The Ministry of Telecommunications and Mass Communications of the Russian Federation (‘Minsvyaz’) issued, on 25 April 2018, a draft Federal Law on Amending the Federal Law of 27 July 2006 No. 152-FZ On Personal Data (‘the Draft Law’). In particular, the Draft Law proposes to amend Articles 9 and 11 of the Federal Law of 27 July 2006 No. 152-FZ On Personal Data (‘the Personal Data Law’) in order to regulate consent for the processing of personal data, as well as to introduce a requirement to obtain consent for the processing of biometric data.
Natalia Gulyaeva and Maria Sedykh, Partner and Associate at Hogan Lovells (CIS) respectively, told DataGuidance, “[If the] Draft Law comes into force, […] private companies [may] have to amend their standard consent forms […] to allow data subjects to choose the [specific] processing purposes [for which they] provide their personal data. [Currently,] processing by data operators is usually based on a broad form of consent, which […] data subjects [must agree to], as operators simply state that without signing such broad consent, […] data subjects may not receive the required service at all.”
In particular, the Draft Law stipulates that data subjects would be granted a right of refusal when their data is being processed outside the realms of what was agreed with the data operator when consent was initially provided. In addition, the Draft Law grants data subjects the ability to amend their consent to the processing of personal data in response to changes in the purpose, the volume of personal data processed or the conditions for processing them.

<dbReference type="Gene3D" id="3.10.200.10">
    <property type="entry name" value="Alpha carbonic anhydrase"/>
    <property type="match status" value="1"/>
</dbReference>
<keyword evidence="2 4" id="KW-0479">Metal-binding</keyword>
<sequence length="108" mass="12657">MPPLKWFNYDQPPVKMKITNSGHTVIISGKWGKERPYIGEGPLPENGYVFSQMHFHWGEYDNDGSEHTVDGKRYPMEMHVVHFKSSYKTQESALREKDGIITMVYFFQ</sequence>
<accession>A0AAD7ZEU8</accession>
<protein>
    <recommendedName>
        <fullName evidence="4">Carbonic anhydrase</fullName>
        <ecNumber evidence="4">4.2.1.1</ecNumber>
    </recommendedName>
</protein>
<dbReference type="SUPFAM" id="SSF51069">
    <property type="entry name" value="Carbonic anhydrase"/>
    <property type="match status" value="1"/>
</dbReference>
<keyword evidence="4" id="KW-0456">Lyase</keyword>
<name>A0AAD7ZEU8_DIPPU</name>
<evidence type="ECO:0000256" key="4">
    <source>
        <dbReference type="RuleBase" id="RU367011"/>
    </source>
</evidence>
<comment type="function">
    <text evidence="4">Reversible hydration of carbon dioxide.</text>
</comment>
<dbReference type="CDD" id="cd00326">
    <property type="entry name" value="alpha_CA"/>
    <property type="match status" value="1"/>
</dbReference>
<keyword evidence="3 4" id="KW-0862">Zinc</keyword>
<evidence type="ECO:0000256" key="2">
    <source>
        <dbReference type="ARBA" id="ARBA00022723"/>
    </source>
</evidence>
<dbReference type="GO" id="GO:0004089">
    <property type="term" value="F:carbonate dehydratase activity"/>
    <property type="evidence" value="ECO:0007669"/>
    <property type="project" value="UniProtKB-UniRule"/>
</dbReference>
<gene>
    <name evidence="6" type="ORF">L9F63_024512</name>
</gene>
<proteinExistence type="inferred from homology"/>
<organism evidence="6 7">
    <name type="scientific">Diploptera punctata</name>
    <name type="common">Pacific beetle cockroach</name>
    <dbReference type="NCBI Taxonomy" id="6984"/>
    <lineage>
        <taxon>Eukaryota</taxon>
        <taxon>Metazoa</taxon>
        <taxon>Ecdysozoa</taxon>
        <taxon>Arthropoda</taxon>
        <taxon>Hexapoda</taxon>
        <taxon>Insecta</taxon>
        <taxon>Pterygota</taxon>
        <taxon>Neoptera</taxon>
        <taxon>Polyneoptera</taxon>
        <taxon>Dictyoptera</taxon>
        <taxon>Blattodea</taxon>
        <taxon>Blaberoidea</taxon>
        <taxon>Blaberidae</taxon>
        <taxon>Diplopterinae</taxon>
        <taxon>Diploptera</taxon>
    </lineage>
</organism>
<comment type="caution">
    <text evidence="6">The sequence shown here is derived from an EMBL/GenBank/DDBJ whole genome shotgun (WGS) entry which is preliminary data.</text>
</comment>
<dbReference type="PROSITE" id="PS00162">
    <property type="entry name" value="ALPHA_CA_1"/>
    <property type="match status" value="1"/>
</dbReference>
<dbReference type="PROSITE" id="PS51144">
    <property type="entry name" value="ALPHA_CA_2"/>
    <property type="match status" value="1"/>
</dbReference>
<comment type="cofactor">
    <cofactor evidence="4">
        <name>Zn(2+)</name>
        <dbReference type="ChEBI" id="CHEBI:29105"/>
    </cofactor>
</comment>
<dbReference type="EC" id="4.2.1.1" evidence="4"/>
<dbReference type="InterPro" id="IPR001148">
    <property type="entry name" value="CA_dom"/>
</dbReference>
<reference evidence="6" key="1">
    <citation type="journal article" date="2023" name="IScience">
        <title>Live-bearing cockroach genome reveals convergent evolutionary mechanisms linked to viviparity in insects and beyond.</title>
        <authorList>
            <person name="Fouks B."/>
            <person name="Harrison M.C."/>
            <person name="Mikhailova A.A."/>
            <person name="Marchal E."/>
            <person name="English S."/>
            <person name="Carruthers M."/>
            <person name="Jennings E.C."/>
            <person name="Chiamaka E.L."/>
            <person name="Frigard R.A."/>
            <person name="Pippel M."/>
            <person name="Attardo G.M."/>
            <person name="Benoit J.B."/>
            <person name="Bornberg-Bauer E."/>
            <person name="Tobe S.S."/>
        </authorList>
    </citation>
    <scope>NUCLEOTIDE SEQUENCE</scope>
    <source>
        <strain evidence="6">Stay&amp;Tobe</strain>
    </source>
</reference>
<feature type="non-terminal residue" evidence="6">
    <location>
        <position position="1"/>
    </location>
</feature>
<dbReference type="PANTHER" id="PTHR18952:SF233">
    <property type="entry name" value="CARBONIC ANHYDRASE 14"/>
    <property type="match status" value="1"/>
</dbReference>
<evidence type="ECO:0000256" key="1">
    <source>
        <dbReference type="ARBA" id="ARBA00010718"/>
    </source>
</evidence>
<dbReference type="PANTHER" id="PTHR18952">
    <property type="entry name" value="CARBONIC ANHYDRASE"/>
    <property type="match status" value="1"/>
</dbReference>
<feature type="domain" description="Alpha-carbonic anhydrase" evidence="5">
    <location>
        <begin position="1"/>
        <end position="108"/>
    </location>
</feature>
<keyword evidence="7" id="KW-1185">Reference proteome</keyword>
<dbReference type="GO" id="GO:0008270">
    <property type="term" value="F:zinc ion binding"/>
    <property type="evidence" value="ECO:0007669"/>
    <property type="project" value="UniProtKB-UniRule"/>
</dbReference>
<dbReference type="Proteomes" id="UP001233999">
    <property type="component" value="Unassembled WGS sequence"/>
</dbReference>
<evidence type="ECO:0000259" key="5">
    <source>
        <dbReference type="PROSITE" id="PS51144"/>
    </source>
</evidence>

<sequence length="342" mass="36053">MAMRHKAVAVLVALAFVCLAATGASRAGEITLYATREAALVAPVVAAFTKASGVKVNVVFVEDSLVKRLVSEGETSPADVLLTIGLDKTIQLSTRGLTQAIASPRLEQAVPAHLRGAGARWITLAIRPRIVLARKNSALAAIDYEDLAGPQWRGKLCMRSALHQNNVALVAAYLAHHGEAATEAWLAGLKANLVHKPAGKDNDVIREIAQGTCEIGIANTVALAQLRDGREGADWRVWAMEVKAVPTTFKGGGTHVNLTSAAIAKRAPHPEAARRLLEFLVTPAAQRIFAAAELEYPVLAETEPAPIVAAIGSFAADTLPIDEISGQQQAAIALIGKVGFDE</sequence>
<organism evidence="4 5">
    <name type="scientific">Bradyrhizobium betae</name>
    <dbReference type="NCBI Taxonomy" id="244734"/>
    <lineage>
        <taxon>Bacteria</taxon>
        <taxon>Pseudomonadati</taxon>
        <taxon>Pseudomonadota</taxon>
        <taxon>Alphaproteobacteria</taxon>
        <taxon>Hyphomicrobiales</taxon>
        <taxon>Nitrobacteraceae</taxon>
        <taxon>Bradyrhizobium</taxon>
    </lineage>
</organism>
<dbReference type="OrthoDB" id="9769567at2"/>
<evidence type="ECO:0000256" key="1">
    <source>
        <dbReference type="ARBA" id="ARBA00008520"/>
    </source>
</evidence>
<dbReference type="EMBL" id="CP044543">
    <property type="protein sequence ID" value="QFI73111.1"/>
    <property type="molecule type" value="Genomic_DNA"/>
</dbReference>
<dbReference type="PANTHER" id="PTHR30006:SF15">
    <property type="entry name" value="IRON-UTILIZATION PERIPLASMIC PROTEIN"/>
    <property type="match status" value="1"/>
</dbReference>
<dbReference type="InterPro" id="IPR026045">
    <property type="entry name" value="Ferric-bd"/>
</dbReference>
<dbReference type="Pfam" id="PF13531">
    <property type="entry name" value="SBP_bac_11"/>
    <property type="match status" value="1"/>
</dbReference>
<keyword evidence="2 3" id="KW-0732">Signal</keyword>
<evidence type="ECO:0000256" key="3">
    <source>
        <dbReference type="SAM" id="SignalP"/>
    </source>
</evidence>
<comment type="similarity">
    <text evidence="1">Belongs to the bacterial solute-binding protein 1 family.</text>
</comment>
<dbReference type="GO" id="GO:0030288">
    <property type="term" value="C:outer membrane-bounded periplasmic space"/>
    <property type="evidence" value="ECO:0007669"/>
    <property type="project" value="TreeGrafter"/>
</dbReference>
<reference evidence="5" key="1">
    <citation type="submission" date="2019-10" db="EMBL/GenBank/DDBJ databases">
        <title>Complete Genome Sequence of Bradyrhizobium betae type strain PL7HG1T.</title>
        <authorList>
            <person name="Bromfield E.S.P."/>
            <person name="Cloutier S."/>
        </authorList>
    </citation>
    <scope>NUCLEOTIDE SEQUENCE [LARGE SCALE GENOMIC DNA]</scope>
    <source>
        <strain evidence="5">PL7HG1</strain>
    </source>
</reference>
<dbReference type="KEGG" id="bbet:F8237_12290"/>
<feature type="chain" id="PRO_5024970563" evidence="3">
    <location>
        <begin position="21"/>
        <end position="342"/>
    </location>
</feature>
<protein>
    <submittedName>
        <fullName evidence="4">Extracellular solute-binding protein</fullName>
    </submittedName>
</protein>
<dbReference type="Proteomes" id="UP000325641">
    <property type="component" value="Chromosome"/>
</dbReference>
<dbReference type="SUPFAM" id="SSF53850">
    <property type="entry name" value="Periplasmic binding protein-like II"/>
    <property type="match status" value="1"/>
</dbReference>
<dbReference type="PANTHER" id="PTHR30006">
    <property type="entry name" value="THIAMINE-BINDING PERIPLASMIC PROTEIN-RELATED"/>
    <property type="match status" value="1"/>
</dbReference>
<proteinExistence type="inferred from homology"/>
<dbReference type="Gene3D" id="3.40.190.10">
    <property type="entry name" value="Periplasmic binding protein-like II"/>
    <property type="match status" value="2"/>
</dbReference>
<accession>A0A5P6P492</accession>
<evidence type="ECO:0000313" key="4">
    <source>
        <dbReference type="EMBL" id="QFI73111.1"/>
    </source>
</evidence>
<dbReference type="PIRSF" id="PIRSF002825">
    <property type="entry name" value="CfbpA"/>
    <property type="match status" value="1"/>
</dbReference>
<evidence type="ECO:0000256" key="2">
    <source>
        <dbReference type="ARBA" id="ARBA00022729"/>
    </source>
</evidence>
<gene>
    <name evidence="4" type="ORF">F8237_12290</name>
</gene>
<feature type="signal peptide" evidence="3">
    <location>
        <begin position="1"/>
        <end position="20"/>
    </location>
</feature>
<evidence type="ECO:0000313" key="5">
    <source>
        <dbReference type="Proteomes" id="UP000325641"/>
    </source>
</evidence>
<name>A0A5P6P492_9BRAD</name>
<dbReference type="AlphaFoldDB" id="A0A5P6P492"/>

The necessity to obtain consent from legal representatives to process minor’s personal data is generally in line with European legislation
Gulyaeva and Sedykh highlighted, “[Furthermore,] the Draft Law proposes that consent should be required for the processing of biometric data of minors under 14 years of age, [and that it must be] provided by their legal representatives. The necessity to obtain consent from legal representatives to process minor’s personal data is generally in line with European legislation, though the age may differ.”
Moreover, the Draft Law advances an amendment of Part 2 of Article 18.1 of the Personal Data Law in order to clarify requirements on the placement of privacy policies regarding the processing of personal data on the internet by data operators.
Gulyaeva and Sedykh concluded, “The Draft Law specifies that, […] data operators who collect personal data online, must publish their privacy policies on the same website where collection of personal data takes place. This is an important specification for data operators that have various websites targeted at different products and services for instance, as it would require private businesses to develop and publish different privacy policies for each of their online platforms.”
The public consultation on the Draft Law is open until 18 May 2018.
HOLLY HIGHAMS | Junior Privacy Analyst